Credit Card Epidemic

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They are shiny, plastic and they bring a smile to many faces. Credit cards have brought joy to the lives of college students and young adults. Unfortunately, the excessive use and abuse of credit cards plays a significant role in the economic downturn.

According to a study conducted by Sallie Mae in 2009, only two percent of undergraduates had no credit history. Of the remaining group of undergraduates who did have credit, 21 percent had balances of between $3,000 and $7,000. Half of the undergraduates had four or more credits cards in their wallet, compared to the 33 percent in 2000.

Indeed credit cards are an easy and efficient way to take care of wants and needs when, but young adults should learn to use their cards wisely. The Sallie Mae study revealed that only 17 percent said they regularly paid off all credit cards monthly, and one percent had a parent, spouse or other family member pay the bill. The remaining 82 percent incurred finance charges each month.

With the cost of college continuing to soar, the use of credit cards for students seems inevitable. Basic school requirements such as books are hard to buy on the average student’s budget. Results from a poll taken by Sallie Mae showed that 92 percent of undergraduate credit cardholders charged textbooks and other direct educational expenses in 2009.

In order to lighten the load of this growing problem among college students, there are a few things to keep in mind. First, the card should not be treated simply as a means to obtain unaffordable items. If credit cards are viewed as a stepping stone to build good credit while in school, perhaps students will be more likely to refrain from accumulating such large debt. This way, when it comes time to purchase something like a car or a house in the future, they will have their credit history to back them up.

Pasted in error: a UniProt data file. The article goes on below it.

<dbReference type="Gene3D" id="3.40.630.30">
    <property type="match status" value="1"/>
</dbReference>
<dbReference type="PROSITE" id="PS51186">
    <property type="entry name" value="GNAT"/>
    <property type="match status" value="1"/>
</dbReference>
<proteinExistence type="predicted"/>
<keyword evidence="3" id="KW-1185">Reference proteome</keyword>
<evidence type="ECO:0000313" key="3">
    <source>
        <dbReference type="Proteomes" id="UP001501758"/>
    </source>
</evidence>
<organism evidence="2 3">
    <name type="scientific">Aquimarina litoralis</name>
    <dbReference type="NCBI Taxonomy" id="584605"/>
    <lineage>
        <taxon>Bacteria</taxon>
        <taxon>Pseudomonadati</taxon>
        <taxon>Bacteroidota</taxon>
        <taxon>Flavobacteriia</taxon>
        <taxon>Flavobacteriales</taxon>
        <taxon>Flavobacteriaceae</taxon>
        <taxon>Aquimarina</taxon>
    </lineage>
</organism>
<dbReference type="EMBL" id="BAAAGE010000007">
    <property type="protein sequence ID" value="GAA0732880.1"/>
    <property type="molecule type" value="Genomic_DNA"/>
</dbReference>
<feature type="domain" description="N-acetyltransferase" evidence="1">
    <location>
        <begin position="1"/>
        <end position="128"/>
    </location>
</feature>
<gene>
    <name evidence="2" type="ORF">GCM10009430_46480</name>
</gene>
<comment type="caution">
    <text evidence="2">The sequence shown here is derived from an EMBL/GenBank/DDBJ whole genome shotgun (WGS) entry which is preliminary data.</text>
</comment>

Another helpful tip is to limit oneself to purchasing certain things on credit. For example, only buying school related items that are over a certain amount of money. This will allow students to successfully plan out how much they can pay monthly without running into late fees or incurring too much interest.

Although those shoes in the Aldo window, or the new Halo Reach game may seem worth charging on a credit card it is best to wait until they can be purchased without credit. Simply taking an extra second to think before whipping out the “shiny smile maker” can make all the difference in the fight against the spread of credit card misuse.

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